The alternating factorial of a number \(n\) is \(\sum^n_{i = 1} (-1)^{n - i} \cdot i!\), or the alternating sum of all the factorials up to \(n\). For example, the alternating factorial of 5 is \(1! - 2! + 3! - 4! + 5!=101\).[1]

It was Miodrag Živković who proved in 1999 that there are only a finite number of primes that can be expressed as the alternating factorial of a number \(n\).

Sources Edit

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Main article: Factorial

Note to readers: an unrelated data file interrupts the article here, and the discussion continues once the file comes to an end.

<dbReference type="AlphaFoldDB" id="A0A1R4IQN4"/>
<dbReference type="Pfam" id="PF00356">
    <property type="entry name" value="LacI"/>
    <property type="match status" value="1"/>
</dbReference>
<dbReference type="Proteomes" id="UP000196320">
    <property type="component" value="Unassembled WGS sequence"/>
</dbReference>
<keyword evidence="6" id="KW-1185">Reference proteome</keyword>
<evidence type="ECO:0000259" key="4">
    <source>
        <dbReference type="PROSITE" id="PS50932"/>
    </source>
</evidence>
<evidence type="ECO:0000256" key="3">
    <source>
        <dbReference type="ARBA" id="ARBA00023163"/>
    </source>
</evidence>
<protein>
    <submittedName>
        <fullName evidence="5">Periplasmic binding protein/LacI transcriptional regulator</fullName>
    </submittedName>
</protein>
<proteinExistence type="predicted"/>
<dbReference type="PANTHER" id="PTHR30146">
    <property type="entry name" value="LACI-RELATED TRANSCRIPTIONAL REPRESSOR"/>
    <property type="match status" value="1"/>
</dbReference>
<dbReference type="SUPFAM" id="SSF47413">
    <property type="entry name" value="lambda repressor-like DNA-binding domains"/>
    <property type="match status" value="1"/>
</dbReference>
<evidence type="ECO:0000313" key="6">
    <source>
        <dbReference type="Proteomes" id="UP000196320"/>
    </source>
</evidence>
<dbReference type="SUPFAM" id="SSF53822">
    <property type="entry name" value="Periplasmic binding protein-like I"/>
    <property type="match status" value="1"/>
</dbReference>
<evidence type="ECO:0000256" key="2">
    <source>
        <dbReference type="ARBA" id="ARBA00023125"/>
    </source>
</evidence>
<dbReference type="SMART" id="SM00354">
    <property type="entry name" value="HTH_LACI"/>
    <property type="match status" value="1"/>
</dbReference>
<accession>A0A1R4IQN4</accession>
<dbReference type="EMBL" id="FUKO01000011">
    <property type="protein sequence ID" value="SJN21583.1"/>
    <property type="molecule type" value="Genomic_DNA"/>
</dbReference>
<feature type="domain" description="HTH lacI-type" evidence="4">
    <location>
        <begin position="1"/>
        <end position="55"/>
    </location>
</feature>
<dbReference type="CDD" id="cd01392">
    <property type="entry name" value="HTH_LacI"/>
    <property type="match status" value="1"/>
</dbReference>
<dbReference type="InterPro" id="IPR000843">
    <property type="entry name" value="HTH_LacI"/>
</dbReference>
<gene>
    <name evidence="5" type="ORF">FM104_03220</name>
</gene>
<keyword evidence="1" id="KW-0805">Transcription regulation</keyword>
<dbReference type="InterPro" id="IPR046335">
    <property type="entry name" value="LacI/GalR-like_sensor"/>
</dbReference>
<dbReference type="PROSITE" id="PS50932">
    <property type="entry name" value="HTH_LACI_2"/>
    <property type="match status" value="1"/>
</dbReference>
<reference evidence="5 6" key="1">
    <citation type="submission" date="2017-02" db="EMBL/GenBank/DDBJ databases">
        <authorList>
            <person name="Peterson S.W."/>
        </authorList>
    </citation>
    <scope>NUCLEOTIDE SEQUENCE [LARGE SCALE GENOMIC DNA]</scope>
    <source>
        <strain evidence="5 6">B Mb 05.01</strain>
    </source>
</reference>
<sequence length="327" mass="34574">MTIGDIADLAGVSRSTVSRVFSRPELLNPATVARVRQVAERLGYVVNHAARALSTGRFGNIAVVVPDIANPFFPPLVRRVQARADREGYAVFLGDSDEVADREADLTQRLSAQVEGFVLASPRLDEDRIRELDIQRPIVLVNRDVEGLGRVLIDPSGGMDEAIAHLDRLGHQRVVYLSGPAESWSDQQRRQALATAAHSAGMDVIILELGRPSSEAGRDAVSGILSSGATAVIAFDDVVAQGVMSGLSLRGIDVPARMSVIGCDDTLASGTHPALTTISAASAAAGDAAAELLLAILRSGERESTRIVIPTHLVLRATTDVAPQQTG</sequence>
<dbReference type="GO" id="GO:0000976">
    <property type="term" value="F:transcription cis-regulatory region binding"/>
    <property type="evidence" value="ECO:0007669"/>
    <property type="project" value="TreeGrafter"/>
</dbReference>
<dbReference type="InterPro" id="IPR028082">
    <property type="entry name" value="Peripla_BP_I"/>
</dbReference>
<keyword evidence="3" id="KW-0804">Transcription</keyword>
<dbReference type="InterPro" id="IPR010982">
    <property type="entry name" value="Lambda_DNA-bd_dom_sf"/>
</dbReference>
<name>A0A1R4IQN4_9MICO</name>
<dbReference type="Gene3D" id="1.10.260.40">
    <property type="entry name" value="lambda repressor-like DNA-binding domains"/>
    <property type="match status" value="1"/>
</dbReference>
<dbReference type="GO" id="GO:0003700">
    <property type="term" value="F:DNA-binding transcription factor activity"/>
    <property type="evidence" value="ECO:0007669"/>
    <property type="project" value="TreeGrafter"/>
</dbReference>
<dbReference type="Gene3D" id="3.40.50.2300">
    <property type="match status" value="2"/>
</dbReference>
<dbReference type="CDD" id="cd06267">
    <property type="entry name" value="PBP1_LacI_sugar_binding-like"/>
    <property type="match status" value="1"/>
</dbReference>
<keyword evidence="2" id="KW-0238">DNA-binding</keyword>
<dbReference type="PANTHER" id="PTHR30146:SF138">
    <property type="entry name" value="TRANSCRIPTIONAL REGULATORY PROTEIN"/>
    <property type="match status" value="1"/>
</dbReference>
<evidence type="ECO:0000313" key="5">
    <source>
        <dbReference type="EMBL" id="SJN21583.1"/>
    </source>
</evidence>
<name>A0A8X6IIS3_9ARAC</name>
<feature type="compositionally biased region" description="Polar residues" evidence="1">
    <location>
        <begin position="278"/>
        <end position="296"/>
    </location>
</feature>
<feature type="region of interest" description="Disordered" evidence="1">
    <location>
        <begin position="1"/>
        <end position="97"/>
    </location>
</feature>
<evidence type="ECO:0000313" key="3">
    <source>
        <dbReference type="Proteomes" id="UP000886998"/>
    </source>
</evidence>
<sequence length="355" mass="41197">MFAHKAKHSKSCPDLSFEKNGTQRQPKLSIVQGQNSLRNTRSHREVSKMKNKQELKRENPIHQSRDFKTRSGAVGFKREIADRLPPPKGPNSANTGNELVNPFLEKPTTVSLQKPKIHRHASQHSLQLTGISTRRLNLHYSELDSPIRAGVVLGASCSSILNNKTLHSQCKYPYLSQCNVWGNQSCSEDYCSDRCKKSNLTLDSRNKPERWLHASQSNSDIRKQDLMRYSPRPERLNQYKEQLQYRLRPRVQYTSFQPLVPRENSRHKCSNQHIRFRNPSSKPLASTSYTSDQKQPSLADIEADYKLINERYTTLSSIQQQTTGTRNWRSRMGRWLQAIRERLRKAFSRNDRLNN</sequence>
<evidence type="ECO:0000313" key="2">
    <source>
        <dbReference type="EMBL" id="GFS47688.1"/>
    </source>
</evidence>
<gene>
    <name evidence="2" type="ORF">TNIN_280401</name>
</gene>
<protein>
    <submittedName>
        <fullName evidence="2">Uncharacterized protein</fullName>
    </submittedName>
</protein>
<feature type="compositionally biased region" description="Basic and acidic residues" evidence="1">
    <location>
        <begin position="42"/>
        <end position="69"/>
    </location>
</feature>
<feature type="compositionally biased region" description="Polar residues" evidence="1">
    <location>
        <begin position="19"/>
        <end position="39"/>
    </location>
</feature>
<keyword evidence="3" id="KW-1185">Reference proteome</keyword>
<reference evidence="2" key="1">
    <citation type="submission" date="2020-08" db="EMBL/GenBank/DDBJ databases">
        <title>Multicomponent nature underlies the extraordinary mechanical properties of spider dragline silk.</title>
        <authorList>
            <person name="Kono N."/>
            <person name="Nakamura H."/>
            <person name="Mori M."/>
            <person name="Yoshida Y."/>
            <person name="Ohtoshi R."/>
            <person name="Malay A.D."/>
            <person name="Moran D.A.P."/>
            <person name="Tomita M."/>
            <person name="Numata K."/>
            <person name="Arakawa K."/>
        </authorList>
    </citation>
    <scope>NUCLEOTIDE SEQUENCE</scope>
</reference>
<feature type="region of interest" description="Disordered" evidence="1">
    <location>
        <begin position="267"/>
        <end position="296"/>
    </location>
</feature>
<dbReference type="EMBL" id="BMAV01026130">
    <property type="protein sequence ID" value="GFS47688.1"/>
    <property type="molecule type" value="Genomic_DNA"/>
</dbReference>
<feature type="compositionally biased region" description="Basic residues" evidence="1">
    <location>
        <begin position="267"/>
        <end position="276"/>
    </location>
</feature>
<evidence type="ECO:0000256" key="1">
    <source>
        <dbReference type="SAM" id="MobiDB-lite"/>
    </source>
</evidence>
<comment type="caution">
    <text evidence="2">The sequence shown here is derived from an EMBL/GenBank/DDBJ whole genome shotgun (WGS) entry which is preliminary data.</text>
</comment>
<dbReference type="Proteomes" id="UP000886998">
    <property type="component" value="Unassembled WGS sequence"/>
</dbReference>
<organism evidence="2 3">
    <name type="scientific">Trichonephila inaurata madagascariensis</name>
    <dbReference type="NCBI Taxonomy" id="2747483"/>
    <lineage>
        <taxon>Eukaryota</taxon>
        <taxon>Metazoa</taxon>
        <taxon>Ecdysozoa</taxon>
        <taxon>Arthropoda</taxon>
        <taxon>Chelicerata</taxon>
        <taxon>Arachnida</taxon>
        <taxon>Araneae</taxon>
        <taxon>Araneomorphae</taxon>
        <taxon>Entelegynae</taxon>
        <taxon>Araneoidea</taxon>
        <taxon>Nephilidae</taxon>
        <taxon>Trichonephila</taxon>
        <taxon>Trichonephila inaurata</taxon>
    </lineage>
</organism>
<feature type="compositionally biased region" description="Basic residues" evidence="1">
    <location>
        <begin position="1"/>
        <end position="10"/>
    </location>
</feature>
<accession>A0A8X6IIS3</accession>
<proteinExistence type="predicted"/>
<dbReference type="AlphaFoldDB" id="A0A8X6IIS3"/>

Multifactorials: Double factorial · Multifactorial
Falling and rising: Falling factorial · Rising factorial
Other mathematical variants: Alternating factorial · Hyperfactorial · q-factorial · Roman factorial · Subfactorial · Weak factorial · Bouncing Factorial
Tetrational growth: Exponential factorial · Expostfacto function · Superfactorial by Clifford Pickover
Array-based extensions: Hyperfactorial array notation · Nested factorial notation
Other googological variants: · Superfactorial by Sloane and Plouffe · Torian · Factorexation · Mixed factorial · Bouncing Factorial

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